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Op-Ed

Immigration reform -- for the climate

Immigrants come to the U.S. determined to make a new life. So often they're more open to the kind of changes we'll need to deal with climate change.

March 14, 2013|By Bill McKibben
  • Kindergartener Carolina Gonzalez is helped by her sister Karina Perez and her mother Maria Arellano while learning the alphabet at Lillian Street Elementary School in 2007. A December report from the Pew Research Center showed that birthrates in the United States were dropping faster among Mexican American women and women who immigrated from Mexico than among any other group.
Kindergartener Carolina Gonzalez is helped by her sister Karina Perez… (Los Angeles Times )

For environmentalists, population has long been a problem. Many of the things we do wouldn't cause so much trouble if there weren't so many of us. It's why I wrote a book some years ago called "Maybe One: An Argument for Smaller Families." Heck, it's why I had only one child.

And many of us, I think, long viewed immigration through the lens of population; it was another part of the math problem. I've always thought we could afford historical levels of immigration, but I understood why some other environmentalists wanted tougher restrictions. More Americans would mean more people making use of the same piece of land, a piece that was already pretty hard-used.

In recent years, though, the math problem has come to look very different to me. It's one reason I feel it's urgent that we get real immigration reform, allowing millions to step out of the shadows and on to a broad path toward citizenship. It will help, not hurt, our environmental efforts, and potentially in deep and powerful ways.

One thing that's changed is the nature of the ecological problem. Now that global warming is arguably the greatest danger we face, it matters a lot less where people live. Carbon dioxide mixes easily in the atmosphere. It makes no difference whether it comes from Puerto Vallarta or Portland.

It's true that the typical person from a developing nation would produce more carbon once she adopted an American lifestyle, but she also probably would have fewer children. A December report from the Pew Research Center report showed that birthrates in the U.S. were dropping faster among Mexican American women and women who immigrated from Mexico than among any other group.

This is a trend reflected among all Latinas in the U.S. As an immigrant mother of two from the Dominican Republic told the New York Times: "Before, I probably would have been pressured to have more, [but] living in the United States, I don't have family members close by to help me, and it takes a village to raise a child. So the feeling is, keep what you have right now." Her two grandmothers had had a total of 27 children. The carbon math, in other words, may well be a wash.

But there's a higher math here that matters much more. At this point, there's no chance we're going to deal with global warming one household at a time — scientists, policy wonks and economists have concluded it will also require structural change. We may need, for example, things such as a serious tax on carbon; that will require mustering political will to stand up to the fossil fuel industry.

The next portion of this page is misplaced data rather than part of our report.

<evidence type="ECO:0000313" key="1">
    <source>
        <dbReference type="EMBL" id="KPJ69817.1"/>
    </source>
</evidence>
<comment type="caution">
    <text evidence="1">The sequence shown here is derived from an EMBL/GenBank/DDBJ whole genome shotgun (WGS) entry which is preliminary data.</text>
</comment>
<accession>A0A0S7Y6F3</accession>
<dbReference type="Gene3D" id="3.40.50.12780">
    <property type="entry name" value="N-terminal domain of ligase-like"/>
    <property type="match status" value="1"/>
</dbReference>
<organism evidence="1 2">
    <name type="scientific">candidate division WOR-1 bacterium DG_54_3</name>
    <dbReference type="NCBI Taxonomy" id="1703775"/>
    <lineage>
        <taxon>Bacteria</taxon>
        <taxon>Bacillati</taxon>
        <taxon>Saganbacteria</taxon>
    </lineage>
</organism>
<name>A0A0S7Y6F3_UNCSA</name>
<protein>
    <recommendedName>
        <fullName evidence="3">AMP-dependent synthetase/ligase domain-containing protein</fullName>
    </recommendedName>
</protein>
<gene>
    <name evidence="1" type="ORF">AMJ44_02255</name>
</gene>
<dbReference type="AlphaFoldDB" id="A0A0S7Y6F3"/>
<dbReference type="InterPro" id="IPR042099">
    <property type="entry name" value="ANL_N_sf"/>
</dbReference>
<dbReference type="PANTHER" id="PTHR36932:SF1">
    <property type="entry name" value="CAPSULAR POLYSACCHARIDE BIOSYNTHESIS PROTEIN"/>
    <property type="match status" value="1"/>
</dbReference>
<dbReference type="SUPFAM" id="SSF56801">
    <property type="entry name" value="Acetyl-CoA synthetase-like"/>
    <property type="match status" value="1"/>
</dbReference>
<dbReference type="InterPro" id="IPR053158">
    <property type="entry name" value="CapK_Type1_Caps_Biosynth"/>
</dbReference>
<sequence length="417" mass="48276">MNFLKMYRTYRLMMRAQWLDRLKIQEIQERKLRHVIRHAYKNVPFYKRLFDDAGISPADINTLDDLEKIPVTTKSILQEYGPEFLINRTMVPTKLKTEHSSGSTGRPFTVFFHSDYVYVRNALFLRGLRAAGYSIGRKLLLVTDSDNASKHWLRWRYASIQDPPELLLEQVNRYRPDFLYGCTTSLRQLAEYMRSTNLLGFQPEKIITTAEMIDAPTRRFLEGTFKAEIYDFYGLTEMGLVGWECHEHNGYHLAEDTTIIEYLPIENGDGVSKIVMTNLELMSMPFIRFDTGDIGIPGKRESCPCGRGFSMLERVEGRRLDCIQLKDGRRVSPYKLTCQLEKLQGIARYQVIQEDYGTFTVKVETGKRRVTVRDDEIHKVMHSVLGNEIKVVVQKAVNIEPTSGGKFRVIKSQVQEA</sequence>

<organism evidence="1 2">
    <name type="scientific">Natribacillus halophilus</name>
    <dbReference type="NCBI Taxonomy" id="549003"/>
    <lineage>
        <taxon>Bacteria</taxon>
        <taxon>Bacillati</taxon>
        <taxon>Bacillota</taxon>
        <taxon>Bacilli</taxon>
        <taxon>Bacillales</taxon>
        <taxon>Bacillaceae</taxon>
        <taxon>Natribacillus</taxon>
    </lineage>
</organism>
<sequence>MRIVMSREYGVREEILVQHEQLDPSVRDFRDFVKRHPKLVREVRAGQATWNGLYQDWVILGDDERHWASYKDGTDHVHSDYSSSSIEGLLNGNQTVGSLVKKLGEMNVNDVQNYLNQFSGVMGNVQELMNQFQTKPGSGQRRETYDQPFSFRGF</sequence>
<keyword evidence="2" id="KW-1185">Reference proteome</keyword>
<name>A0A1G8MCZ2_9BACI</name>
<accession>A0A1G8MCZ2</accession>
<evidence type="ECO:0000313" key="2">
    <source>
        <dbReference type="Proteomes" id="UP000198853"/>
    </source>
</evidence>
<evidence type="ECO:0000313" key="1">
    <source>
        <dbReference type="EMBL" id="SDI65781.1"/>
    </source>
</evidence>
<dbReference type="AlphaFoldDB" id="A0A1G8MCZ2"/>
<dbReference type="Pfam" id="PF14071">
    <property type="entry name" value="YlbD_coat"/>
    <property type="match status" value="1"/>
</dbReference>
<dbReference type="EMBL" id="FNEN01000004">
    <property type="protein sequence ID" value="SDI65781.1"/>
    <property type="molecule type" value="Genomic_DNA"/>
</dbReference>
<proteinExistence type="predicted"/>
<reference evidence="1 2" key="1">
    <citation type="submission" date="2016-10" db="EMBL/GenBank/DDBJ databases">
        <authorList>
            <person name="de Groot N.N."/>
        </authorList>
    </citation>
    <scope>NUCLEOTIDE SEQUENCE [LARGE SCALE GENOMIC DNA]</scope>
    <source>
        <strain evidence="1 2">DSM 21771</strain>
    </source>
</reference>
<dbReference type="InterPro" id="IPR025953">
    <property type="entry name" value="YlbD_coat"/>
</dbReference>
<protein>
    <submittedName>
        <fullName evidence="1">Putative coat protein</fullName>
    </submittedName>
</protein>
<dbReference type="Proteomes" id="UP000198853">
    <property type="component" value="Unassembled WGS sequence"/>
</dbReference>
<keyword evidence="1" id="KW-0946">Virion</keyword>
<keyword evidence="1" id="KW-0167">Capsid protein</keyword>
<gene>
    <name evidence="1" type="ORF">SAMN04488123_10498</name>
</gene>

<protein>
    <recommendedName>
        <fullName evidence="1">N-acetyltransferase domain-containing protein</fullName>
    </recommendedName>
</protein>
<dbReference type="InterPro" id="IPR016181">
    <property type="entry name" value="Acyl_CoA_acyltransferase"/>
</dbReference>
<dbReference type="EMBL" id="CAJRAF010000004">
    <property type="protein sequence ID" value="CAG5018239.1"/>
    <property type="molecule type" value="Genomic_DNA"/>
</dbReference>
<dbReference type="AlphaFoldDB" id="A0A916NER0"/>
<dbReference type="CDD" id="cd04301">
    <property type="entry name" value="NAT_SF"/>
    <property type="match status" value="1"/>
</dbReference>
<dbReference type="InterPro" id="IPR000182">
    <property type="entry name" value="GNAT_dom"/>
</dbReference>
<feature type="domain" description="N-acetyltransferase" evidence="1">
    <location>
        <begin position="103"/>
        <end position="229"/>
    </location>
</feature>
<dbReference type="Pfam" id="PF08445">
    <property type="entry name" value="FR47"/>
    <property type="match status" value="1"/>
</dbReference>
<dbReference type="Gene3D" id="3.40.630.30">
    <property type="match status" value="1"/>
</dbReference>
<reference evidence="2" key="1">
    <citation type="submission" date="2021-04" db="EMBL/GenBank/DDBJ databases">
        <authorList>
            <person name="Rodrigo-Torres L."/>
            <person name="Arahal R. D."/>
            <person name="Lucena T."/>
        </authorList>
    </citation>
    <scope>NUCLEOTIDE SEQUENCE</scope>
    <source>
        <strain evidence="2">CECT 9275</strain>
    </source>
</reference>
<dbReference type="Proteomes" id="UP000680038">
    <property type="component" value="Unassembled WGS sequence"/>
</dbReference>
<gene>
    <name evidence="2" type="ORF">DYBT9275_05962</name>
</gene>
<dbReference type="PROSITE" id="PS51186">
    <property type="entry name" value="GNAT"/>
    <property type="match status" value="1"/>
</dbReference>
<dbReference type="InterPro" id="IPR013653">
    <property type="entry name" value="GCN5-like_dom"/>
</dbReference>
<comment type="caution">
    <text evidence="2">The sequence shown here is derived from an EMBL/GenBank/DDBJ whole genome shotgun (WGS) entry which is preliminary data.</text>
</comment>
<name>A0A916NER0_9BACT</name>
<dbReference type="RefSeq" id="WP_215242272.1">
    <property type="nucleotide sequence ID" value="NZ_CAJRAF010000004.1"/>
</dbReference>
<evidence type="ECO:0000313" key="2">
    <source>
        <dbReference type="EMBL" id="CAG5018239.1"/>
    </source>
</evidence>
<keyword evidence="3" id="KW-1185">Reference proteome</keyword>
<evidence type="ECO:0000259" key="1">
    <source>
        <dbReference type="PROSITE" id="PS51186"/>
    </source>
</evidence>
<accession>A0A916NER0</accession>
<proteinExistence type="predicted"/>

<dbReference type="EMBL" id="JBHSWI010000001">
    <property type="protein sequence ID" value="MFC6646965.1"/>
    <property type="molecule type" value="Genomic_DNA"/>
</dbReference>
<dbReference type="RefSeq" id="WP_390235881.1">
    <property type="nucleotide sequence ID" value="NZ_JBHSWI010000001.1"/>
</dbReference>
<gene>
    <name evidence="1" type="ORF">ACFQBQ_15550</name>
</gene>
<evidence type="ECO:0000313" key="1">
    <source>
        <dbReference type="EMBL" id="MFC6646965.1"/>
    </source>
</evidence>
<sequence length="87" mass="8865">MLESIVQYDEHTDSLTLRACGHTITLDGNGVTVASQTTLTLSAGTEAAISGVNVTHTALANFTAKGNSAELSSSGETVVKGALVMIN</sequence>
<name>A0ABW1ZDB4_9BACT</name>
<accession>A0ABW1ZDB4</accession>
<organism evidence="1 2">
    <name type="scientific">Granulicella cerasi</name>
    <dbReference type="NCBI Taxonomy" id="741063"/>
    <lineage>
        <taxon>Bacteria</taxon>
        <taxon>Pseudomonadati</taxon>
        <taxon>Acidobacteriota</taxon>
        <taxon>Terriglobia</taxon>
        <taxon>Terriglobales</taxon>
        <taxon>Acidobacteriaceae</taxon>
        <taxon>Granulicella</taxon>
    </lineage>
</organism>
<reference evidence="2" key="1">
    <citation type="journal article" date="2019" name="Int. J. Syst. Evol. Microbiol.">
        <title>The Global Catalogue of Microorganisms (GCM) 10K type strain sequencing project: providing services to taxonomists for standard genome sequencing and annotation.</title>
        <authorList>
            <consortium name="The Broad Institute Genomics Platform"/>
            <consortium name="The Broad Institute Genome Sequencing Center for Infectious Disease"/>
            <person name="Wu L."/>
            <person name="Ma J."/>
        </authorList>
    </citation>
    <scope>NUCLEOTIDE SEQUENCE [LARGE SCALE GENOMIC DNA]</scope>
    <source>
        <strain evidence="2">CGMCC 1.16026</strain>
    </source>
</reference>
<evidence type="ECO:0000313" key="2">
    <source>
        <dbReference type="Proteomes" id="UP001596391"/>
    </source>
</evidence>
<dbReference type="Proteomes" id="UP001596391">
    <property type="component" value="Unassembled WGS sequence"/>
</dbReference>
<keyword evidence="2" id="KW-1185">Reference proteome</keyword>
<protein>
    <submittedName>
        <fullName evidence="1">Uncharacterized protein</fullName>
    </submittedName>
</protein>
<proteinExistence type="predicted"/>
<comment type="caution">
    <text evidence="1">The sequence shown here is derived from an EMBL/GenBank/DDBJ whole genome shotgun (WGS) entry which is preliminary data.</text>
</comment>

And that's precisely where white America has fallen short. Election after election, native-born and long-standing citizens pull the lever for climate deniers, for people who want to shut down the Environmental Protection Agency, for the politicians who take huge quantities of cash from the Koch brothers and other oil barons. By contrast, a 2012 report by the Sierra Club and the National Council of La Raza found that Latinos were eager for environmental progress. Seventy-seven percent of Latino voters think climate change is already happening, compared with just 52% of the general population; 92% of Latinos think we have "a moral responsibility to take care of God's creation here on Earth."

These numbers reflect, in part, the reality of life for those closer to the bottom of our economy. Latinos are 30% more likely to end up in the hospital for asthma, in part because they often live closer to sources of pollution.

But immigrants, by definition, are full of hope. They've come to a new place determined to make a new life, risking much for opportunity. They're confident that new kinds of prosperity are possible. The future beckons them, and so changes of the kind we'll need to deal with climate change are easier to conceive.

Republicans think immigrants are a natural fit for their party, and I hope they're at least partly right — some force needs to help ease the Republicans out of their love affair with ideology and back into a relationship with reality. As commentator Bill O'Reilly put it as he watched Mitt Romney lose despite gaining a huge majority of white votes, "it's not a traditional America anymore."

He's right. And for the environment, that's good news. We need immigrants to this nation engaged in public life, as soon and as fully as possible. It's not just the moral thing to do, it's a key to our future.

Bill McKibben is the founder of 350.org and a professor at Middlebury College.

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